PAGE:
Dr Cone continues laying the foundation for his book by stating “Christianity . . . is Black Power.”James H. Cone (2012-03-15). Black Theology and Black Power (Kindle Locations 45-46). Orbis Books. Kindle Edition. Again this causes a problem for the Christian who is compelled to live his/her life according to biblical principles. The term “Black Power” describes the tumultuous social movement that fought racism against the black community during the 60’s and 70’s. Christianity is a lifestyle based on the principles taught in the Old and New Testament writings of the bible of which the gospel of Jesus Christ is the center. While “Black Power” sought to cast off the chains of oppression through social activism, Christianity offers freedom from the oppression of sin through Jesus Christ the son of God. In my estimation the two are two very diametrically opposed means with two completely different goals. To claim that Christianity can be genetically spliced with black activism is akin to creating a Frankenstein theology.

We have not yet made it through Dr Cone’s preface yet we find more evidence of his tendency to interpret the bible through the lens of socialism, Marxism, civil rights oppression and hatred of America. He states, “If I had listened more carefully to Malcolm X and Martin King, I might have avoided that error (failure to connect the black struggle with the third world struggle). Both made it unquestionably clear, especially in their speeches against the U.S. government’s involvement in the Congo and Vietnam, that there can be no freedom for African-Americans from racism in this country unless it is tied to the liberation of Third world nations from U.S. imperialism.” James H. Cone (2012-03-15). Black Theology and Black Power (Kindle Locations 104-107). Orbis Books. Kindle Edition.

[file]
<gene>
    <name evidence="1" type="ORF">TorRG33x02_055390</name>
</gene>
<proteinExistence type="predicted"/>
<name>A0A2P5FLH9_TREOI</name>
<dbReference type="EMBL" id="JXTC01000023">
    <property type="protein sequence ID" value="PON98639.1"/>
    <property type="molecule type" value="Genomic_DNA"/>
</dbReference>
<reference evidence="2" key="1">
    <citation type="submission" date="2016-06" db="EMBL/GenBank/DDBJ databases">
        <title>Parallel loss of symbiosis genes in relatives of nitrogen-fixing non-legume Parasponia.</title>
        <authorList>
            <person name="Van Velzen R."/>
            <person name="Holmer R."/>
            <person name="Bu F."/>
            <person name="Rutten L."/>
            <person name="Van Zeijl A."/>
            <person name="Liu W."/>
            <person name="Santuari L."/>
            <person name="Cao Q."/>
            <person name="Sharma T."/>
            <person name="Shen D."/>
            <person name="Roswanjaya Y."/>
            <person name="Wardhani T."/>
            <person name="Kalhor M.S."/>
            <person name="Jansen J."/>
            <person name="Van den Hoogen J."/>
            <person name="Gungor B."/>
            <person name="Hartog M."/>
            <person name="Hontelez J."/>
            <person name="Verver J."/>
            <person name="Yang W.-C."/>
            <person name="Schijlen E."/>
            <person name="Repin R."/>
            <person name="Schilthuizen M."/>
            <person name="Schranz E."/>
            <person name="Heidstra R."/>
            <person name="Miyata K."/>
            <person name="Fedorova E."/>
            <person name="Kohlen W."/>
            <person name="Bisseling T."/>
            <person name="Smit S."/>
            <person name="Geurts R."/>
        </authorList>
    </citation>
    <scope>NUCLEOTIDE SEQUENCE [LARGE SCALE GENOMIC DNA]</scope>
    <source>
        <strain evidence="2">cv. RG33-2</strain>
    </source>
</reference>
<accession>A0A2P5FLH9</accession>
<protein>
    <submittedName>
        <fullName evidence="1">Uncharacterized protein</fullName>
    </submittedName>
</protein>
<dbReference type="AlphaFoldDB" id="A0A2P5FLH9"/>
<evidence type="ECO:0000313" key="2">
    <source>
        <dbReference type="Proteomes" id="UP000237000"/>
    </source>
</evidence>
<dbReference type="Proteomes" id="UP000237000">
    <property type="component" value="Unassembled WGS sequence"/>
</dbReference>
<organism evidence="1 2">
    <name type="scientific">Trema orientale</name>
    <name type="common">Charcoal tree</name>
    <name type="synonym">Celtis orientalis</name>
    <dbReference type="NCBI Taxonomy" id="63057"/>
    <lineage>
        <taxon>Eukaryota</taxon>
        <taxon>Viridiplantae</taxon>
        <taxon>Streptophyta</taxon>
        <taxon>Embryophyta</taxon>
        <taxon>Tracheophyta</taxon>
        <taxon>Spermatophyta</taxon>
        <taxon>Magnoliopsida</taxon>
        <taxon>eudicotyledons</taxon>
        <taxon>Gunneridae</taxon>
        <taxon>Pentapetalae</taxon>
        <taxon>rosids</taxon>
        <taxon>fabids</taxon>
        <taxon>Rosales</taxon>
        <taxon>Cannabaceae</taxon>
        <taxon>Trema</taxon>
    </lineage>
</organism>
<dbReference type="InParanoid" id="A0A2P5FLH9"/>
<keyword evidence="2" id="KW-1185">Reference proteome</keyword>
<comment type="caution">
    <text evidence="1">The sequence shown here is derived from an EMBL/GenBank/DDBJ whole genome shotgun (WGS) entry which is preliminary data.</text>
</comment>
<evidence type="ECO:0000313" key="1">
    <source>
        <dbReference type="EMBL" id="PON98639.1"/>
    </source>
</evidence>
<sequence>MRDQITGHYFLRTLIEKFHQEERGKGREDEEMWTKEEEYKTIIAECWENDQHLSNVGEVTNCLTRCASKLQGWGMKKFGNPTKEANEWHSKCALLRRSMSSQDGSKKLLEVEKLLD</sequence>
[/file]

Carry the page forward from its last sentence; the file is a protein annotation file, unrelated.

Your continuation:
Let’s move a little deeper into Dr Cone’s book. In chapter one Cone defines Black Power as he sees it. “It means complete emancipation of black people from white oppression by whatever means black people deem necessary. The methods may include selective buying, boycotting, marching, or even rebellion. Black Power means black freedom, black self-determination, wherein black people no longer view themselves as without human dignity but as men, human beings with the ability to carve out their own destiny. In short, as Stokely Carmichael would say, Black Power means T.C.B., Take Care of Business—black folk taking care of black folks’ business, not on the terms of the oppressor, but on those of the oppressed.”James H. Cone (2012-03-15). Black Theology and Black Power (Kindle Locations 207-211). Orbis Books. Kindle Edition. So here my confusion is further fueled with Doctor Cone’s directive for black America to separate from white America. Does that include white Christians? Am I to love them as scripture commands or trust in the angry beckoning of a social activist? My plight continues.

The deeper I go into Doctor Cone’s book the more I realize that he clearly understands the rules of sound biblical exposition. Throughout his treatise he makes statements that clearly demonstrate his knowledge of the scriptures, which tells me that his deviation from solid hermeneutics is a deliberate action.